The European Union is taking Britain to court for discriminating against some European residents in Britain who are denied social benefits (like child support) that other immigrants aren’t because they are asked to take the wrong kind of test.

I’m not going to get into the debate about whether the EU is right to challenge Britain in this way, But I thought it would be interesting to see what sort of questions they ask. Here are a few examples (the actual full test hasn’t been published, obviously, so these are sample questions), borrowed from the BBC and Guardian (x2).

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Should the amount your parents’ earn have an effect on your university fees?

The Sutton Trust, a respected education think-tank, is worried that poor kids choose not to go to university because it’s too expensive and says fees should be means-tested. It’s wrong.

There are two issues here. The first is that university fees are too expensive. The second is that poor students should be given more help than richer ones.

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Young Brits are putting two fingers up to employers

Young entrepreneur Edwin

If you won’t give me a job, then I’ll make my own, thank you very much.

That seems to be the attitude of young people in Britain since the financial crisis struck in 2008. As the FT reported yesterday, a third of young participants in recent YouGov research said that they believe they would be self-employed in the future, and around a quarter said they would be within five years.

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Dear over-reacting Britain, spying is not the answer. Here’s a better one.

Getting cleavered to death is a nasty way to go. It’s emotive and graphic. But it’s also very small scale. The country’s reaction to Drummer Lee Rigby’s murder on the streets of London has been completely overblown.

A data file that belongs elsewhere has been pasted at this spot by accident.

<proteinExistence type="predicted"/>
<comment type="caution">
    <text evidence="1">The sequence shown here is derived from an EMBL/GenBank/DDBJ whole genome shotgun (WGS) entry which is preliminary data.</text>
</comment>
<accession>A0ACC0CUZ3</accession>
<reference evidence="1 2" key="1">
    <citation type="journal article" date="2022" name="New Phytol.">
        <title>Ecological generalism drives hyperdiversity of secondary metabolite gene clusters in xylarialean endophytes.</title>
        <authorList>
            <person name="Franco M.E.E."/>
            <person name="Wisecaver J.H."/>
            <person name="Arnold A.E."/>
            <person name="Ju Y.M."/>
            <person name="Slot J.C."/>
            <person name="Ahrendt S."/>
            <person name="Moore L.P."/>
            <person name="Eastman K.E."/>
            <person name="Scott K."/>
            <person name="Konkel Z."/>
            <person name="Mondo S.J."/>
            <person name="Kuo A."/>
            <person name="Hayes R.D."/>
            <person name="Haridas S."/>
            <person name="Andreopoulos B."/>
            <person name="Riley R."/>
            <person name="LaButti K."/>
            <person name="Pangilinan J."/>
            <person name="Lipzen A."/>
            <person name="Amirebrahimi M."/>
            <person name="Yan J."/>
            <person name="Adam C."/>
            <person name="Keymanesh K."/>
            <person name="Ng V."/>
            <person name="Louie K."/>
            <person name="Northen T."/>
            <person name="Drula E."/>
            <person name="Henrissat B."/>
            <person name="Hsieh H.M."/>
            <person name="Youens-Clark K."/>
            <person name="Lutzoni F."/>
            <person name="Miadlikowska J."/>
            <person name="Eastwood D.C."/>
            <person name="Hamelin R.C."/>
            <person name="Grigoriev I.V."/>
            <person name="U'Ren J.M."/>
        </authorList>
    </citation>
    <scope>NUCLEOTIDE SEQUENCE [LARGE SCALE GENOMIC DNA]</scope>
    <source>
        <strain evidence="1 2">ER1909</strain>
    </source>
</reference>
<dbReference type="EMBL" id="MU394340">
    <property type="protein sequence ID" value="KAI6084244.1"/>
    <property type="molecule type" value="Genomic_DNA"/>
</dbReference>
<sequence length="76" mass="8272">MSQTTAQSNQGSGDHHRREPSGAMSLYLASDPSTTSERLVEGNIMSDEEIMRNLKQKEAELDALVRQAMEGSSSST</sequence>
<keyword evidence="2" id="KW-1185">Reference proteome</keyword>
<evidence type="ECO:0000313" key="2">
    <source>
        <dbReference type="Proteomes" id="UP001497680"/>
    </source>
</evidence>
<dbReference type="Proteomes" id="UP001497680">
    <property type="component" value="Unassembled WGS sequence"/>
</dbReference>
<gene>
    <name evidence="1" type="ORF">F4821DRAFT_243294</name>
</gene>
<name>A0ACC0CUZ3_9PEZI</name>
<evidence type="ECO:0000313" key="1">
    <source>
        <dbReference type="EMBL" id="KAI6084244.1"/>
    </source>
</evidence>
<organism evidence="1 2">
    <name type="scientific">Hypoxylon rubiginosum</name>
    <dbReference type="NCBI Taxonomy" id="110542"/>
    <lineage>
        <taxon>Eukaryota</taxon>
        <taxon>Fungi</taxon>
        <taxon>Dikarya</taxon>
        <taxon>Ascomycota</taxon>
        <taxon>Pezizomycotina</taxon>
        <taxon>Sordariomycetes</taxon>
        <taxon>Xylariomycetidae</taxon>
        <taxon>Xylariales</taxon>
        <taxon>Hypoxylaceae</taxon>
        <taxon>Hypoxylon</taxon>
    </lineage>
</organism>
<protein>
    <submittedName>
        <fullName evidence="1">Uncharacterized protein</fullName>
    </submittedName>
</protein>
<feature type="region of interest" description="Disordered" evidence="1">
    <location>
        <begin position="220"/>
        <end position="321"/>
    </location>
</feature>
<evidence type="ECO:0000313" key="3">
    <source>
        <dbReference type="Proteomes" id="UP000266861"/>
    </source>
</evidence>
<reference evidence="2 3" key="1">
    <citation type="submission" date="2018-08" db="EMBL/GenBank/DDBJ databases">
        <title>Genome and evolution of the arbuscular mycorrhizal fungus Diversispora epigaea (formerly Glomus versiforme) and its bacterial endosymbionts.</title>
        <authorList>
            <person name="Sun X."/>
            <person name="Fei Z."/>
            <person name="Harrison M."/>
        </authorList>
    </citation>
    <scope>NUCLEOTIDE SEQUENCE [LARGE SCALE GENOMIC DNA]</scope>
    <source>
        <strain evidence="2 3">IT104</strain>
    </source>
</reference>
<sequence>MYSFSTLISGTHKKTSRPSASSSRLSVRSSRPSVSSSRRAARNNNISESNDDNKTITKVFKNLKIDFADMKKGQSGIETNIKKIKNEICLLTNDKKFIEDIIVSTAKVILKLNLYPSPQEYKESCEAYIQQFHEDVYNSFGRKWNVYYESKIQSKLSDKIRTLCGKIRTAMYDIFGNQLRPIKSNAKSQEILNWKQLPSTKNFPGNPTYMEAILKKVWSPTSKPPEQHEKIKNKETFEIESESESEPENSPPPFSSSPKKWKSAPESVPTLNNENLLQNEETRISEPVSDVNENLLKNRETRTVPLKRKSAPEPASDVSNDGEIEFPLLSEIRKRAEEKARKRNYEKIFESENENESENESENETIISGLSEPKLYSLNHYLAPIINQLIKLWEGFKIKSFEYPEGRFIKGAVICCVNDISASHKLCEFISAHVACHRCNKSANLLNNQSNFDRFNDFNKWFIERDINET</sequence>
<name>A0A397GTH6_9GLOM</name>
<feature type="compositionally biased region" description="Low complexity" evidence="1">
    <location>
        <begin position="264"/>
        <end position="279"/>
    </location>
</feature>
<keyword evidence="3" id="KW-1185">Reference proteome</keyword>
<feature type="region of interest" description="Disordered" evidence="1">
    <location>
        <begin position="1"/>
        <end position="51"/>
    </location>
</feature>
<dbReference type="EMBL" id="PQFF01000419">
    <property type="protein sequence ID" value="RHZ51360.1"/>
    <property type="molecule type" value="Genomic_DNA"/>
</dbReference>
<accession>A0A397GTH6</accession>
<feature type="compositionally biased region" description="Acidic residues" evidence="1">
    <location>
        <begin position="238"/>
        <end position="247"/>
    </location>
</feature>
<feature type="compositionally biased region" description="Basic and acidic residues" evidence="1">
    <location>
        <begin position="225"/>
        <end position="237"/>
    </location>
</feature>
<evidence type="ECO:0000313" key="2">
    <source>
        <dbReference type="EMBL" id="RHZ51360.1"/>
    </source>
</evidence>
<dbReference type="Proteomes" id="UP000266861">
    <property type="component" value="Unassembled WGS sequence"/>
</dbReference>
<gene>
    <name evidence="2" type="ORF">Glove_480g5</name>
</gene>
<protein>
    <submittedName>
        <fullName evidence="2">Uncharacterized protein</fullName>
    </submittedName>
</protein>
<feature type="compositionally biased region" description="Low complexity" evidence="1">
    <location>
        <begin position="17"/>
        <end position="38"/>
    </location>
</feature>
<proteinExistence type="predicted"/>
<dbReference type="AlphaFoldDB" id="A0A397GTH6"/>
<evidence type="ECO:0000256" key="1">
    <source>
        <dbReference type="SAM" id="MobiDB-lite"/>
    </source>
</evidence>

Most of the controversy among the media and politicians is about Home Secretary Theresa May’s proposals to revive legislation to increase police powers over hate groups (popularly called the snooper’s charter). This would include possible banning orders for extremist groups, even if they don’t explicitly encourage terrorism, and a crackdown on internet activity.

This is missing the point. Even if you prevent radical speech online, you can’t stop it in the privacy of people’s homes. At least online you can monitor it, whereas if you start banning online preaching,  it’ll just go off the radar. Plus, two radicalised young men with cleavers cannot be stopped because they no longer have access to their favourite YouTube cleric. You have to detain them, which is a whole other slippery slope.

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You should all want to be spacemen

Or at least spacemen like Canadian Chris Hadfield, who just got back from his latest sojourn into weightlessness. Chris has been an internet hit. I mean, you’d have to be if you’re cool enough to produce a music video of Ground Control to Major Tom from the International Space Station.